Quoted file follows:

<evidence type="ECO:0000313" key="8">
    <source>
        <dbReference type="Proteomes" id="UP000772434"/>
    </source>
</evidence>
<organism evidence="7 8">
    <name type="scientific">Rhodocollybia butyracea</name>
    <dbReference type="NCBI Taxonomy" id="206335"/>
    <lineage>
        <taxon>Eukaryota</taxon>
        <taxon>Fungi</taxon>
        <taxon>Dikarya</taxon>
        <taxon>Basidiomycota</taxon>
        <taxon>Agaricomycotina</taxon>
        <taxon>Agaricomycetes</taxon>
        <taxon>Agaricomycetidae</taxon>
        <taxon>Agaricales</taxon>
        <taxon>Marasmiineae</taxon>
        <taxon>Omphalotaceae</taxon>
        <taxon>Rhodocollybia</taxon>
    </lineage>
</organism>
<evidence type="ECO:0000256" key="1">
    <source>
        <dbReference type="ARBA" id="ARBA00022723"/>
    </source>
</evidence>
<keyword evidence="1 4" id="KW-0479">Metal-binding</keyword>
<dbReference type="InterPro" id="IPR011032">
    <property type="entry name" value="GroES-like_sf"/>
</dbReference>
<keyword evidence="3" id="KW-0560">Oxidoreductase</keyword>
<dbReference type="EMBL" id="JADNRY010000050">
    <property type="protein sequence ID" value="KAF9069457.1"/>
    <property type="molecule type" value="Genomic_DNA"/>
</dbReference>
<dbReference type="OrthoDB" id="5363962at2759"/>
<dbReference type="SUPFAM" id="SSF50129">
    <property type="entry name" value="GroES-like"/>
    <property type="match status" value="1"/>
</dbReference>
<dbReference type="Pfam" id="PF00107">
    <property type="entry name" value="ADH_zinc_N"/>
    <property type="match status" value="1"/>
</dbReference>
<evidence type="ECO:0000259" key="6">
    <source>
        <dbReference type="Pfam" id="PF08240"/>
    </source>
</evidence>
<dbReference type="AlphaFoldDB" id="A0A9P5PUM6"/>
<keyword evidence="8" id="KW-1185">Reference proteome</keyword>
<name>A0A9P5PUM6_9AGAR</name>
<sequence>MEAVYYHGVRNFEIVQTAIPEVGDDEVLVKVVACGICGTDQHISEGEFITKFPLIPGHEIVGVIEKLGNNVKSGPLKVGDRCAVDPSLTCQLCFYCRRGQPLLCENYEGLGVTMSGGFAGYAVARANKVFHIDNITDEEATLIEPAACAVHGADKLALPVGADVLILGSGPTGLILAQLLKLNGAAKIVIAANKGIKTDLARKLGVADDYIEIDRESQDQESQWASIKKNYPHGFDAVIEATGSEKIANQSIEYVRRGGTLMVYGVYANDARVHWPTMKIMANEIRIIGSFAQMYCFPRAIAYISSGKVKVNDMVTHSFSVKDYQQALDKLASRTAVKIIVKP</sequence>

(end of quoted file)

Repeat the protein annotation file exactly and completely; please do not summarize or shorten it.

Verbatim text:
<evidence type="ECO:0000313" key="8">
    <source>
        <dbReference type="Proteomes" id="UP000772434"/>
    </source>
</evidence>
<organism evidence="7 8">
    <name type="scientific">Rhodocollybia butyracea</name>
    <dbReference type="NCBI Taxonomy" id="206335"/>
    <lineage>
        <taxon>Eukaryota</taxon>
        <taxon>Fungi</taxon>
        <taxon>Dikarya</taxon>
        <taxon>Basidiomycota</taxon>
        <taxon>Agaricomycotina</taxon>
        <taxon>Agaricomycetes</taxon>
        <taxon>Agaricomycetidae</taxon>
        <taxon>Agaricales</taxon>
        <taxon>Marasmiineae</taxon>
        <taxon>Omphalotaceae</taxon>
        <taxon>Rhodocollybia</taxon>
    </lineage>
</organism>
<evidence type="ECO:0000256" key="1">
    <source>
        <dbReference type="ARBA" id="ARBA00022723"/>
    </source>
</evidence>
<keyword evidence="1 4" id="KW-0479">Metal-binding</keyword>
<dbReference type="InterPro" id="IPR011032">
    <property type="entry name" value="GroES-like_sf"/>
</dbReference>
<keyword evidence="3" id="KW-0560">Oxidoreductase</keyword>
<dbReference type="EMBL" id="JADNRY010000050">
    <property type="protein sequence ID" value="KAF9069457.1"/>
    <property type="molecule type" value="Genomic_DNA"/>
</dbReference>
<dbReference type="OrthoDB" id="5363962at2759"/>
<dbReference type="SUPFAM" id="SSF50129">
    <property type="entry name" value="GroES-like"/>
    <property type="match status" value="1"/>
</dbReference>
<dbReference type="Pfam" id="PF00107">
    <property type="entry name" value="ADH_zinc_N"/>
    <property type="match status" value="1"/>
</dbReference>
<evidence type="ECO:0000259" key="6">
    <source>
        <dbReference type="Pfam" id="PF08240"/>
    </source>
</evidence>
<dbReference type="AlphaFoldDB" id="A0A9P5PUM6"/>
<keyword evidence="8" id="KW-1185">Reference proteome</keyword>
<name>A0A9P5PUM6_9AGAR</name>
<sequence>MEAVYYHGVRNFEIVQTAIPEVGDDEVLVKVVACGICGTDQHISEGEFITKFPLIPGHEIVGVIEKLGNNVKSGPLKVGDRCAVDPSLTCQLCFYCRRGQPLLCENYEGLGVTMSGGFAGYAVARANKVFHIDNITDEEATLIEPAACAVHGADKLALPVGADVLILGSGPTGLILAQLLKLNGAAKIVIAANKGIKTDLARKLGVADDYIEIDRESQDQESQWASIKKNYPHGFDAVIEATGSEKIANQSIEYVRRGGTLMVYGVYANDARVHWPTMKIMANEIRIIGSFAQMYCFPRAIAYISSGKVKVNDMVTHSFSVKDYQQALDKLASRTAVKIIVKP</sequence>